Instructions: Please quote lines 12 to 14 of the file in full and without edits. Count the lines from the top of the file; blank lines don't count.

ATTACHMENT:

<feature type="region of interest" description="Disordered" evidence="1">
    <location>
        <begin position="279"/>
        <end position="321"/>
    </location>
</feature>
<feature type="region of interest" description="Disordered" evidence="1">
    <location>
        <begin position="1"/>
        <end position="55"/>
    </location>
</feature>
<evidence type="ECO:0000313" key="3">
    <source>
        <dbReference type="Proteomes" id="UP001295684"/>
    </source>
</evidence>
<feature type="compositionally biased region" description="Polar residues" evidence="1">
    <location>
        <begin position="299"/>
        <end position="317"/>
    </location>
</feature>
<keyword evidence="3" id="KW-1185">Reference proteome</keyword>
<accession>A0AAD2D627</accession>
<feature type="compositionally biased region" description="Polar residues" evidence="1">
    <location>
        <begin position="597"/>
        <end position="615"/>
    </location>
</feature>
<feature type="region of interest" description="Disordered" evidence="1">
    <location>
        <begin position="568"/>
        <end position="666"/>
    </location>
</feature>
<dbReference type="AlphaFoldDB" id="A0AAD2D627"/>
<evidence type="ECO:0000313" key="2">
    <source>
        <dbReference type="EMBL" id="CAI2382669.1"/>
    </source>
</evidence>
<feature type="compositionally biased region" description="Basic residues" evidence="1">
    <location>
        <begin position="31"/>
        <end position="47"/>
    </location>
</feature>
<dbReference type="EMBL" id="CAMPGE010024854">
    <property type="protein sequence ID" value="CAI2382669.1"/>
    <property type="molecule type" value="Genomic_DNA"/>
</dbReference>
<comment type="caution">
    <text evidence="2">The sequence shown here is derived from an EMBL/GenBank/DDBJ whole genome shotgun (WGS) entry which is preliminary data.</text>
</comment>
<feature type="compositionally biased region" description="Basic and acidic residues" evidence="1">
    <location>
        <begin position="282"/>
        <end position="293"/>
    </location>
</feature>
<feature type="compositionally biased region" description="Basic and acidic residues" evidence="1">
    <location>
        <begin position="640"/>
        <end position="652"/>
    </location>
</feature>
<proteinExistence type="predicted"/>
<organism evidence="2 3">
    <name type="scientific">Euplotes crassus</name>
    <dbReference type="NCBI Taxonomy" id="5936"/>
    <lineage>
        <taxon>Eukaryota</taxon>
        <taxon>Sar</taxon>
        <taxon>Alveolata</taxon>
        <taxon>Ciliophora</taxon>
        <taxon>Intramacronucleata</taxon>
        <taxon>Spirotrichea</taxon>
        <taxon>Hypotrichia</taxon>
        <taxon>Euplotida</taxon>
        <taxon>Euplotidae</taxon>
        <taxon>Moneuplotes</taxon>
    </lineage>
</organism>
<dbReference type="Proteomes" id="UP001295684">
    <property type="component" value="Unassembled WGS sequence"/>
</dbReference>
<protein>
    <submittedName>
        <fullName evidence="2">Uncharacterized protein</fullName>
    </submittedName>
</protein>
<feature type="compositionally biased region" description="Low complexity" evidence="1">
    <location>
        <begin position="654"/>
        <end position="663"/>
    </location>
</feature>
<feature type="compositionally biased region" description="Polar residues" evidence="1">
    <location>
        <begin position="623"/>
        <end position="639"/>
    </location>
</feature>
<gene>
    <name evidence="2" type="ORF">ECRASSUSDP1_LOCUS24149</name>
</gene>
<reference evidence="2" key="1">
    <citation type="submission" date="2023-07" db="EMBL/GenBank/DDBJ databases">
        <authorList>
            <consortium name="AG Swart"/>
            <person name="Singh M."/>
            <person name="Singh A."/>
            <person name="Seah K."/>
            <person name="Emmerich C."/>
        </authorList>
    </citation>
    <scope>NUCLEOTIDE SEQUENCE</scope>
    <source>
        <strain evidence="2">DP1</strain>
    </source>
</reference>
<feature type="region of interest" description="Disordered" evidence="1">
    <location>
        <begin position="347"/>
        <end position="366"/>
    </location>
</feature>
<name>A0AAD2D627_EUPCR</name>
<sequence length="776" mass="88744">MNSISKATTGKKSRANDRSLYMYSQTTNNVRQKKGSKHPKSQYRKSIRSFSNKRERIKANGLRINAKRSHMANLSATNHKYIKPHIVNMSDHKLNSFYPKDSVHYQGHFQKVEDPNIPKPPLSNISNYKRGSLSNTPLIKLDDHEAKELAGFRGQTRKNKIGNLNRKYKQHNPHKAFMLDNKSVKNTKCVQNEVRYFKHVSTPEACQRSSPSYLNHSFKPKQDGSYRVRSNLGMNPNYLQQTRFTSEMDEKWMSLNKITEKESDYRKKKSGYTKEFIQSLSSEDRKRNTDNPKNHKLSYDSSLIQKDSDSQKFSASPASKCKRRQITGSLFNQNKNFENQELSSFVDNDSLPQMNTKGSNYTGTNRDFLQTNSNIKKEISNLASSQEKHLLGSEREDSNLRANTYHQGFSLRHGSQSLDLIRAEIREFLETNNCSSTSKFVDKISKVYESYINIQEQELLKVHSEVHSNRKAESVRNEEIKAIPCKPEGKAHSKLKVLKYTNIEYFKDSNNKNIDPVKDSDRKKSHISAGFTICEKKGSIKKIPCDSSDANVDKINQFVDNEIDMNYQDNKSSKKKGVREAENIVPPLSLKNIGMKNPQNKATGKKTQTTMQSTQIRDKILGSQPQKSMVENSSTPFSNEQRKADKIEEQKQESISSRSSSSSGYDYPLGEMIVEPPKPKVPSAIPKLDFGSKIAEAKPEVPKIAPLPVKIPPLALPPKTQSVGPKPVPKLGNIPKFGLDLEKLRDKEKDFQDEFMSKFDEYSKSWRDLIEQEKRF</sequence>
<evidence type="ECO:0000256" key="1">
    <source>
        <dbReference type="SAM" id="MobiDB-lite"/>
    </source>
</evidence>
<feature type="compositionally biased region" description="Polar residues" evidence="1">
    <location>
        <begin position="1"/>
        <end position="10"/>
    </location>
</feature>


</feature>
<evidence type="ECO:0000313" key="3">
    <source>